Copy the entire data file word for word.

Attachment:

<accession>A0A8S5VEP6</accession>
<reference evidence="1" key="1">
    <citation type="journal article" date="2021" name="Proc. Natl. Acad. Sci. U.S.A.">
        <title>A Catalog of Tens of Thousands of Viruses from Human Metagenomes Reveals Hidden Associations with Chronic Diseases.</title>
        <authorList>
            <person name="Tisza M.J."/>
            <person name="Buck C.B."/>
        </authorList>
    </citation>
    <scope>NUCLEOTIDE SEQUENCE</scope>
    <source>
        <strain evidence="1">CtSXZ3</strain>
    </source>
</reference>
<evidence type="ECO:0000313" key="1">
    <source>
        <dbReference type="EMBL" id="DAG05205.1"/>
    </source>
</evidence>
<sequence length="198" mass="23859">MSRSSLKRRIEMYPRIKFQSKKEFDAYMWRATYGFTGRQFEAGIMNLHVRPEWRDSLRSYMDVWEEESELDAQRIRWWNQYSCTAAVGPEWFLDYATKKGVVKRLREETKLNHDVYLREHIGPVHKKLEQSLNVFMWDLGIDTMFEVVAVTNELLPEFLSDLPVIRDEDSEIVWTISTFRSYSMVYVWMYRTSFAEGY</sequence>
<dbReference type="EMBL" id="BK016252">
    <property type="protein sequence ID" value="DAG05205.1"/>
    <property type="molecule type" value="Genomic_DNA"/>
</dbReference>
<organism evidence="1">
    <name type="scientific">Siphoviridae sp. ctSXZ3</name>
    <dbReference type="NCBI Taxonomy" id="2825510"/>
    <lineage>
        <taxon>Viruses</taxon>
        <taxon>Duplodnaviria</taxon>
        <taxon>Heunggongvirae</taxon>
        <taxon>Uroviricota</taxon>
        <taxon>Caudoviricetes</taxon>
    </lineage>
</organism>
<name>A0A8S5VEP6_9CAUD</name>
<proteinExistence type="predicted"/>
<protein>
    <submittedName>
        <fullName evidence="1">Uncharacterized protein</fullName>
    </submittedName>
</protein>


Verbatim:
<accession>A0A8S5VEP6</accession>
<reference evidence="1" key="1">
    <citation type="journal article" date="2021" name="Proc. Natl. Acad. Sci. U.S.A.">
        <title>A Catalog of Tens of Thousands of Viruses from Human Metagenomes Reveals Hidden Associations with Chronic Diseases.</title>
        <authorList>
            <person name="Tisza M.J."/>
            <person name="Buck C.B."/>
        </authorList>
    </citation>
    <scope>NUCLEOTIDE SEQUENCE</scope>
    <source>
        <strain evidence="1">CtSXZ3</strain>
    </source>
</reference>
<evidence type="ECO:0000313" key="1">
    <source>
        <dbReference type="EMBL" id="DAG05205.1"/>
    </source>
</evidence>
<sequence length="198" mass="23859">MSRSSLKRRIEMYPRIKFQSKKEFDAYMWRATYGFTGRQFEAGIMNLHVRPEWRDSLRSYMDVWEEESELDAQRIRWWNQYSCTAAVGPEWFLDYATKKGVVKRLREETKLNHDVYLREHIGPVHKKLEQSLNVFMWDLGIDTMFEVVAVTNELLPEFLSDLPVIRDEDSEIVWTISTFRSYSMVYVWMYRTSFAEGY</sequence>
<dbReference type="EMBL" id="BK016252">
    <property type="protein sequence ID" value="DAG05205.1"/>
    <property type="molecule type" value="Genomic_DNA"/>
</dbReference>
<organism evidence="1">
    <name type="scientific">Siphoviridae sp. ctSXZ3</name>
    <dbReference type="NCBI Taxonomy" id="2825510"/>
    <lineage>
        <taxon>Viruses</taxon>
        <taxon>Duplodnaviria</taxon>
        <taxon>Heunggongvirae</taxon>
        <taxon>Uroviricota</taxon>
        <taxon>Caudoviricetes</taxon>
    </lineage>
</organism>
<name>A0A8S5VEP6_9CAUD</name>
<proteinExistence type="predicted"/>
<protein>
    <submittedName>
        <fullName evidence="1">Uncharacterized protein</fullName>
    </submittedName>
</protein>